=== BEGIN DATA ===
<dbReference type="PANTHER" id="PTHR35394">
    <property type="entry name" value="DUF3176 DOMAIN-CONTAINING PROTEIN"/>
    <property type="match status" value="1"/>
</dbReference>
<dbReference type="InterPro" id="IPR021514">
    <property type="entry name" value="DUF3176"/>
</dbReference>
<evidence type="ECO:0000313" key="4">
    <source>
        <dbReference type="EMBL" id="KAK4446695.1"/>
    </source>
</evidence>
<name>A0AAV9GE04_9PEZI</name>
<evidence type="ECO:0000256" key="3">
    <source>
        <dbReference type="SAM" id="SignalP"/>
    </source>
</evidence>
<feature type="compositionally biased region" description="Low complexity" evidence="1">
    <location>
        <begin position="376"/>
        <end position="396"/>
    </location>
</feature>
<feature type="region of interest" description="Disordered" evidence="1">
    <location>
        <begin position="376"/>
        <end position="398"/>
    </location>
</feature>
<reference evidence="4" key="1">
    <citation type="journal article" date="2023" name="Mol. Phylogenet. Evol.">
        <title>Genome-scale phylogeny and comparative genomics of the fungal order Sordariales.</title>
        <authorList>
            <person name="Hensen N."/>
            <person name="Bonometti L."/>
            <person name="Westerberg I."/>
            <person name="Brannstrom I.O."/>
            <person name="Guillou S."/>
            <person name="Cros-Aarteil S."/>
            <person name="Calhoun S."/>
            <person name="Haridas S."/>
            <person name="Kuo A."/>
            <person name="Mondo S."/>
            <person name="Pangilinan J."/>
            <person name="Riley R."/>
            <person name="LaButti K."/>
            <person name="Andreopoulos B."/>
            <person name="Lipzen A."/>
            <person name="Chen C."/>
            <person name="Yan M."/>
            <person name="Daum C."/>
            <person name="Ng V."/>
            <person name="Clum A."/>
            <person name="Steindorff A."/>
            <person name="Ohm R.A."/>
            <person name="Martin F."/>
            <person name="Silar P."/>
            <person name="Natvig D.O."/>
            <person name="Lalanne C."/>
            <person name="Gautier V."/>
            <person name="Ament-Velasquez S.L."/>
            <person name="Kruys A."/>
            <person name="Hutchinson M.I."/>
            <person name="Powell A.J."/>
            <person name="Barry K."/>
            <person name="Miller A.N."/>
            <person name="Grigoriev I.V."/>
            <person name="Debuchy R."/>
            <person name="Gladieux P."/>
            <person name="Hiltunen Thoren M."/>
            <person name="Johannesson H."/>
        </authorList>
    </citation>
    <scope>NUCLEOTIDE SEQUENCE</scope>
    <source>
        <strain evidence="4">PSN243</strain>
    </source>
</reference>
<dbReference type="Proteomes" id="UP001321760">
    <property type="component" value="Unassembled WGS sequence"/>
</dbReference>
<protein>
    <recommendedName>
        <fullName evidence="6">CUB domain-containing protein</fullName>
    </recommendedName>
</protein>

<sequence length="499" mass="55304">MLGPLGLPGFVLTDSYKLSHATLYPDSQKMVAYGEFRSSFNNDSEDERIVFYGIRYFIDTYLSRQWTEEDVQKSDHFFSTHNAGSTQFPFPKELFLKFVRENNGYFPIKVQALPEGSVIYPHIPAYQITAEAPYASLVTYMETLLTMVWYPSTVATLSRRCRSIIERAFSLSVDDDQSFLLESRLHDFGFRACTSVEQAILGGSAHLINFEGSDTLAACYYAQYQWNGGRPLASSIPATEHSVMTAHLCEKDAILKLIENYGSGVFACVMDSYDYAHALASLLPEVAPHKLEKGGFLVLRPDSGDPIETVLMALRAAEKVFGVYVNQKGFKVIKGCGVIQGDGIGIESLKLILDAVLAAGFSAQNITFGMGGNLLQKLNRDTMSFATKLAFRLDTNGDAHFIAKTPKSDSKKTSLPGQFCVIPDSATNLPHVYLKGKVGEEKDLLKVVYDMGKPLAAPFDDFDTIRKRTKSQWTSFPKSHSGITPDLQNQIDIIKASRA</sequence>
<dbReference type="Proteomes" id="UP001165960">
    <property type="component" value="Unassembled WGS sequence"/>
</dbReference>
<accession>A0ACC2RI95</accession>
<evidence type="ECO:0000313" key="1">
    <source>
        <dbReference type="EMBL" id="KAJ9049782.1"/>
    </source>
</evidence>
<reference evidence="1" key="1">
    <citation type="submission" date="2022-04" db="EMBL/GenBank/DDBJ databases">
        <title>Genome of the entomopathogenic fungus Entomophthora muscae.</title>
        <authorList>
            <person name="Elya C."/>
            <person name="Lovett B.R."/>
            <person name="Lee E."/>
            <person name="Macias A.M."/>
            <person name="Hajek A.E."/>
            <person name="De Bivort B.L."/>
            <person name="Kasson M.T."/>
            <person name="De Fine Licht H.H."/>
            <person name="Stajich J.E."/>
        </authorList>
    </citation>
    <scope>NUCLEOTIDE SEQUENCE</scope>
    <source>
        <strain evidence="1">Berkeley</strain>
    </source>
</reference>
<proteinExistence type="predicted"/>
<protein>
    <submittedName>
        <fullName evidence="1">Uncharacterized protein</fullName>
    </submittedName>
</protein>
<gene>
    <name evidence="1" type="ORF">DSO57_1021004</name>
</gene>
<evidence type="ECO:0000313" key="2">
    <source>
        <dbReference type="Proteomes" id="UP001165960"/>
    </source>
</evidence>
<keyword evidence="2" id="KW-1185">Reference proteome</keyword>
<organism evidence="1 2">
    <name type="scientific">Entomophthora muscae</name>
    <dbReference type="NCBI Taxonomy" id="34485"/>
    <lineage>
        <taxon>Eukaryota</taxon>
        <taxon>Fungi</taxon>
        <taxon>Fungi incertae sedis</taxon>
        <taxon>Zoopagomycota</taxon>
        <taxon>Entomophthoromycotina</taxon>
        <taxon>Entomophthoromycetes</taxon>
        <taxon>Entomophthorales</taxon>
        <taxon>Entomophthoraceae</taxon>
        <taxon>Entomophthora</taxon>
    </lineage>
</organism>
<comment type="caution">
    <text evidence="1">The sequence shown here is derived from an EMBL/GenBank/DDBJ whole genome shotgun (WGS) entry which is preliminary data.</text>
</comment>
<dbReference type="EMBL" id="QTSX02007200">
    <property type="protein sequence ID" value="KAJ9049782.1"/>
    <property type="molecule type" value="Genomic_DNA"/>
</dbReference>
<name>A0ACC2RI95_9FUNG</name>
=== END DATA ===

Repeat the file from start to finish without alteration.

<dbReference type="PANTHER" id="PTHR35394">
    <property type="entry name" value="DUF3176 DOMAIN-CONTAINING PROTEIN"/>
    <property type="match status" value="1"/>
</dbReference>
<dbReference type="InterPro" id="IPR021514">
    <property type="entry name" value="DUF3176"/>
</dbReference>
<evidence type="ECO:0000313" key="4">
    <source>
        <dbReference type="EMBL" id="KAK4446695.1"/>
    </source>
</evidence>
<name>A0AAV9GE04_9PEZI</name>
<evidence type="ECO:0000256" key="3">
    <source>
        <dbReference type="SAM" id="SignalP"/>
    </source>
</evidence>
<feature type="compositionally biased region" description="Low complexity" evidence="1">
    <location>
        <begin position="376"/>
        <end position="396"/>
    </location>
</feature>
<feature type="region of interest" description="Disordered" evidence="1">
    <location>
        <begin position="376"/>
        <end position="398"/>
    </location>
</feature>
<reference evidence="4" key="1">
    <citation type="journal article" date="2023" name="Mol. Phylogenet. Evol.">
        <title>Genome-scale phylogeny and comparative genomics of the fungal order Sordariales.</title>
        <authorList>
            <person name="Hensen N."/>
            <person name="Bonometti L."/>
            <person name="Westerberg I."/>
            <person name="Brannstrom I.O."/>
            <person name="Guillou S."/>
            <person name="Cros-Aarteil S."/>
            <person name="Calhoun S."/>
            <person name="Haridas S."/>
            <person name="Kuo A."/>
            <person name="Mondo S."/>
            <person name="Pangilinan J."/>
            <person name="Riley R."/>
            <person name="LaButti K."/>
            <person name="Andreopoulos B."/>
            <person name="Lipzen A."/>
            <person name="Chen C."/>
            <person name="Yan M."/>
            <person name="Daum C."/>
            <person name="Ng V."/>
            <person name="Clum A."/>
            <person name="Steindorff A."/>
            <person name="Ohm R.A."/>
            <person name="Martin F."/>
            <person name="Silar P."/>
            <person name="Natvig D.O."/>
            <person name="Lalanne C."/>
            <person name="Gautier V."/>
            <person name="Ament-Velasquez S.L."/>
            <person name="Kruys A."/>
            <person name="Hutchinson M.I."/>
            <person name="Powell A.J."/>
            <person name="Barry K."/>
            <person name="Miller A.N."/>
            <person name="Grigoriev I.V."/>
            <person name="Debuchy R."/>
            <person name="Gladieux P."/>
            <person name="Hiltunen Thoren M."/>
            <person name="Johannesson H."/>
        </authorList>
    </citation>
    <scope>NUCLEOTIDE SEQUENCE</scope>
    <source>
        <strain evidence="4">PSN243</strain>
    </source>
</reference>
<dbReference type="Proteomes" id="UP001321760">
    <property type="component" value="Unassembled WGS sequence"/>
</dbReference>
<protein>
    <recommendedName>
        <fullName evidence="6">CUB domain-containing protein</fullName>
    </recommendedName>
</protein>

<sequence length="499" mass="55304">MLGPLGLPGFVLTDSYKLSHATLYPDSQKMVAYGEFRSSFNNDSEDERIVFYGIRYFIDTYLSRQWTEEDVQKSDHFFSTHNAGSTQFPFPKELFLKFVRENNGYFPIKVQALPEGSVIYPHIPAYQITAEAPYASLVTYMETLLTMVWYPSTVATLSRRCRSIIERAFSLSVDDDQSFLLESRLHDFGFRACTSVEQAILGGSAHLINFEGSDTLAACYYAQYQWNGGRPLASSIPATEHSVMTAHLCEKDAILKLIENYGSGVFACVMDSYDYAHALASLLPEVAPHKLEKGGFLVLRPDSGDPIETVLMALRAAEKVFGVYVNQKGFKVIKGCGVIQGDGIGIESLKLILDAVLAAGFSAQNITFGMGGNLLQKLNRDTMSFATKLAFRLDTNGDAHFIAKTPKSDSKKTSLPGQFCVIPDSATNLPHVYLKGKVGEEKDLLKVVYDMGKPLAAPFDDFDTIRKRTKSQWTSFPKSHSGITPDLQNQIDIIKASRA</sequence>
<dbReference type="Proteomes" id="UP001165960">
    <property type="component" value="Unassembled WGS sequence"/>
</dbReference>
<accession>A0ACC2RI95</accession>
<evidence type="ECO:0000313" key="1">
    <source>
        <dbReference type="EMBL" id="KAJ9049782.1"/>
    </source>
</evidence>
<reference evidence="1" key="1">
    <citation type="submission" date="2022-04" db="EMBL/GenBank/DDBJ databases">
        <title>Genome of the entomopathogenic fungus Entomophthora muscae.</title>
        <authorList>
            <person name="Elya C."/>
            <person name="Lovett B.R."/>
            <person name="Lee E."/>
            <person name="Macias A.M."/>
            <person name="Hajek A.E."/>
            <person name="De Bivort B.L."/>
            <person name="Kasson M.T."/>
            <person name="De Fine Licht H.H."/>
            <person name="Stajich J.E."/>
        </authorList>
    </citation>
    <scope>NUCLEOTIDE SEQUENCE</scope>
    <source>
        <strain evidence="1">Berkeley</strain>
    </source>
</reference>
<proteinExistence type="predicted"/>
<protein>
    <submittedName>
        <fullName evidence="1">Uncharacterized protein</fullName>
    </submittedName>
</protein>
<gene>
    <name evidence="1" type="ORF">DSO57_1021004</name>
</gene>
<evidence type="ECO:0000313" key="2">
    <source>
        <dbReference type="Proteomes" id="UP001165960"/>
    </source>
</evidence>
<keyword evidence="2" id="KW-1185">Reference proteome</keyword>
<organism evidence="1 2">
    <name type="scientific">Entomophthora muscae</name>
    <dbReference type="NCBI Taxonomy" id="34485"/>
    <lineage>
        <taxon>Eukaryota</taxon>
        <taxon>Fungi</taxon>
        <taxon>Fungi incertae sedis</taxon>
        <taxon>Zoopagomycota</taxon>
        <taxon>Entomophthoromycotina</taxon>
        <taxon>Entomophthoromycetes</taxon>
        <taxon>Entomophthorales</taxon>
        <taxon>Entomophthoraceae</taxon>
        <taxon>Entomophthora</taxon>
    </lineage>
</organism>
<comment type="caution">
    <text evidence="1">The sequence shown here is derived from an EMBL/GenBank/DDBJ whole genome shotgun (WGS) entry which is preliminary data.</text>
</comment>
<dbReference type="EMBL" id="QTSX02007200">
    <property type="protein sequence ID" value="KAJ9049782.1"/>
    <property type="molecule type" value="Genomic_DNA"/>
</dbReference>
<name>A0ACC2RI95_9FUNG</name>